You’ll want to start with just 2 sounds and see if they can combine them into one smooth word. For example, you might break apart the word “at” by saying “A” (pause) “T.” And they should be able to remember those sounds in their head and combine them together to form the word “AT!”
If they can blend 2 sounds out loud, then move to 3 sounds, then 4 sounds, etc., to determine how many sounds they can handle at a time.
To assess their blending written down:
You’ll follow the same exact steps as out loud blending, but this time you’ll write the words down. Again, you’ll want to start with a few 2-sound words (these do NOT have to be real words) and move up from there.
To make it easy- download this free blending cheat sheet!
(Third Level) How well are they able to read books?
If your child knows most of the single letter sounds and can blend basic words (out loud and written down), then chances are they’re already practicing reading in books. And this is the stage where a lot of children, especially older children, struggle because there are so many different skills needed to successfully read a book.
So, if your little one is at this stage, I highly encourage you to read this blog post, How to Assess Your Child's Reading Ability (At Home!). In this blog, I’ll go into more detail on:
- How to select the right book to assess them with,
- How to take notes as they read, and
- What sorts of things (phonics sounds, number of sounds, tricky words, etc.) are most challenging for them.
Step 4: Address their biggest gap(s) first
Question: “So now that I know what my child CAN and CAN’T do, what do I do with all that information?”
Answer: You take a small step forward. And then another one. And then another.
And this is the key. You see, many of us teach too much, too soon, because we desperately want to help them catch up. But when you try to teach EVERYTHING at once, you end up teaching NOTHING. And when you take a step that’s too big, you end up falling.
Have you heard of the phrase, “one bite of an elephant at a time?” Helping your child become a better reader works the same way: we build their reading ability one step at a time.
To help plan your next steps, you should:
- Review the notes from your “reading check-up.”
- Pick the FIRST skill they are missing.
- Break that skill into a small chunk that you can teach.
For example: If your child has not mastered their letter sounds yet… you would start there and pick just a few of the sounds they’re missing to teach.
Or, if your child is struggling to blend 3 sound words out loud.. you’ll want to identify that problem and spend a few minutes every day practicing blending 3 sound words out loud until they’ve got it down.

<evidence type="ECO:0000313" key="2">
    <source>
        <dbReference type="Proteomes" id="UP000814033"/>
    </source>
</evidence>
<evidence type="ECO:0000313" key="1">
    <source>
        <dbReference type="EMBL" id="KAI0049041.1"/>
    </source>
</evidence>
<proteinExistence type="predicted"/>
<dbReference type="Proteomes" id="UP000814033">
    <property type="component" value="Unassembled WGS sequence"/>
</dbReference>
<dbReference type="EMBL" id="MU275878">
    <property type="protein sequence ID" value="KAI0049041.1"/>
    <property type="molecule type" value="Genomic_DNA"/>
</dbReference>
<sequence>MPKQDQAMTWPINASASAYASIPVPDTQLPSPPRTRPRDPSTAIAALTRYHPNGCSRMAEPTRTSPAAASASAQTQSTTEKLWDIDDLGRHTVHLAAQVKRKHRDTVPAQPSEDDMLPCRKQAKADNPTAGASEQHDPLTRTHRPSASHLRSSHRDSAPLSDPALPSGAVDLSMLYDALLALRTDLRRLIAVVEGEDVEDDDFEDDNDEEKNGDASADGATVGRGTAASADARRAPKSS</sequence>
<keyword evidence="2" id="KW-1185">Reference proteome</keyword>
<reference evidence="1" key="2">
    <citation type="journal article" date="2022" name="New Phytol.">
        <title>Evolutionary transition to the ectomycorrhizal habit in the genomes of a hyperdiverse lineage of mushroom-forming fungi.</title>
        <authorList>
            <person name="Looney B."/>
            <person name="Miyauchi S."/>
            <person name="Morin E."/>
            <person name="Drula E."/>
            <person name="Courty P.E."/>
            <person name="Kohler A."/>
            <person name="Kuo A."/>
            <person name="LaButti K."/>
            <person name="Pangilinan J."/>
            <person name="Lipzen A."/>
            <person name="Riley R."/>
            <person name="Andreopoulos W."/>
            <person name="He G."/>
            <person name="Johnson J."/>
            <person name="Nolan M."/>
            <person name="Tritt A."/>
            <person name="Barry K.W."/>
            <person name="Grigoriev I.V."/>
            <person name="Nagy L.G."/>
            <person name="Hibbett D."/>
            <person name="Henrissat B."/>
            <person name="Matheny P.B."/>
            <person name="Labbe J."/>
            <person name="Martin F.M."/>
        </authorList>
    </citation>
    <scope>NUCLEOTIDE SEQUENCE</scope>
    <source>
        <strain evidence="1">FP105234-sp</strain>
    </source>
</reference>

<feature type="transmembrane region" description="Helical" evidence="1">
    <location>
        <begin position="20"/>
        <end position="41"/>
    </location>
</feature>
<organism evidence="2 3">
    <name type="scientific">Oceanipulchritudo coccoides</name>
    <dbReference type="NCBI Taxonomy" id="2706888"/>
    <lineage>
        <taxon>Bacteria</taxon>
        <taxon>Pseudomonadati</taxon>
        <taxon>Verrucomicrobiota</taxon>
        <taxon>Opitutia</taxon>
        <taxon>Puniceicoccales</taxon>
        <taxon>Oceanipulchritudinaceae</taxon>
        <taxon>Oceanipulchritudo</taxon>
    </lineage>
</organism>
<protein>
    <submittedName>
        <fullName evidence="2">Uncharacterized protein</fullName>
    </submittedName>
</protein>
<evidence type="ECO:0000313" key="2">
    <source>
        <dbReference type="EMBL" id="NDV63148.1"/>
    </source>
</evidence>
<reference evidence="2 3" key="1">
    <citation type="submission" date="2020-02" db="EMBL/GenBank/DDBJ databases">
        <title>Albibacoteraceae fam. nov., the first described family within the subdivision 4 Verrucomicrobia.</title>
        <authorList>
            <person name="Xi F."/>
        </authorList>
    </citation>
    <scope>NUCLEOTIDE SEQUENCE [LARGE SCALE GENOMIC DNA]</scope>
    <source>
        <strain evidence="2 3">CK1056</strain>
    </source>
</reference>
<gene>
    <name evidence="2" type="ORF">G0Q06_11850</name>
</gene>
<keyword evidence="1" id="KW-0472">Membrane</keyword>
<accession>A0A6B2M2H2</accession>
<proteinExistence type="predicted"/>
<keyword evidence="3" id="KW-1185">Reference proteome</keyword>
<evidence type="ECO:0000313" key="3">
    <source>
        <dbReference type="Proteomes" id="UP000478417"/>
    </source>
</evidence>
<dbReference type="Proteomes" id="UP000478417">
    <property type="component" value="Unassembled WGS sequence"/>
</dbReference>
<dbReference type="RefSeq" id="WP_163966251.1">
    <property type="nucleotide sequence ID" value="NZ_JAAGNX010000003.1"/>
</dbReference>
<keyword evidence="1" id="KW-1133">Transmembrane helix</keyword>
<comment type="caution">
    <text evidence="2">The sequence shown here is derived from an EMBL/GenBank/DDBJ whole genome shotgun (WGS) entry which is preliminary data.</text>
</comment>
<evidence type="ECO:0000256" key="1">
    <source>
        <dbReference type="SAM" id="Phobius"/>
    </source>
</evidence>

Or, if your child is reading books and your notes show that they really struggle with long vowel sounds… you’d want to select just a few long vowel sounds to practice until they know them.
YOU can build your child’s reading confidence FAST(er)
It takes most children YEARS to learn how to read. And for many of us, even as adults, we’re still “learning how to read” better and better each year. I know I am.
So when I say: you can build your struggling reader’s confidence FAST, I don’t mean this will happen overnight. But if you:
- Identify why your child lacks confidence
- Eliminate “solutions” that don’t improve their reading ability
- Assess their current reading level and ability, and
- Address their biggest gap(s) first, then,
It is going to happen a LOT faster.
And this doesn’t need to take a lot of time, but it does need to be focused and consistent. If you keep taking steps forward on exactly what they need for each reading skill, you can help them catch up and build their confidence in as little as 5-10 minutes each day. Seriously.
And I know: teaching your child to read can feel overwhelming. It can feel difficult or complicated. To be honest, it probably feels like it’s someone else’s job. But at the end of the day, your child deserves to become a confident reader, and you deserve honest information about how to help them.
And while you don’t need any teaching experience or a lot of time to help your child become a better reader, you might want some additional support; my free Beginning Reading Workshop is a great place to get started learning the basics.
We can’t change the past. But we can change their path.
Remember those parent-teacher conferences I told you about? The ones where I would sit face to face with my students’ parents and tell them that their child was behind where they were supposed to be and that it was affecting their confidence?
Before they left my desk. Before they got in their car. Before they went home… I made a point to tell each and every one of them the same thing I’m telling you: “There’s nothing we can do to change the past. But we CAN work as hard as we can moving forward to make sure your child has every possible opportunity to be successful.”
Remember: You CAN do this, and your little one CAN too.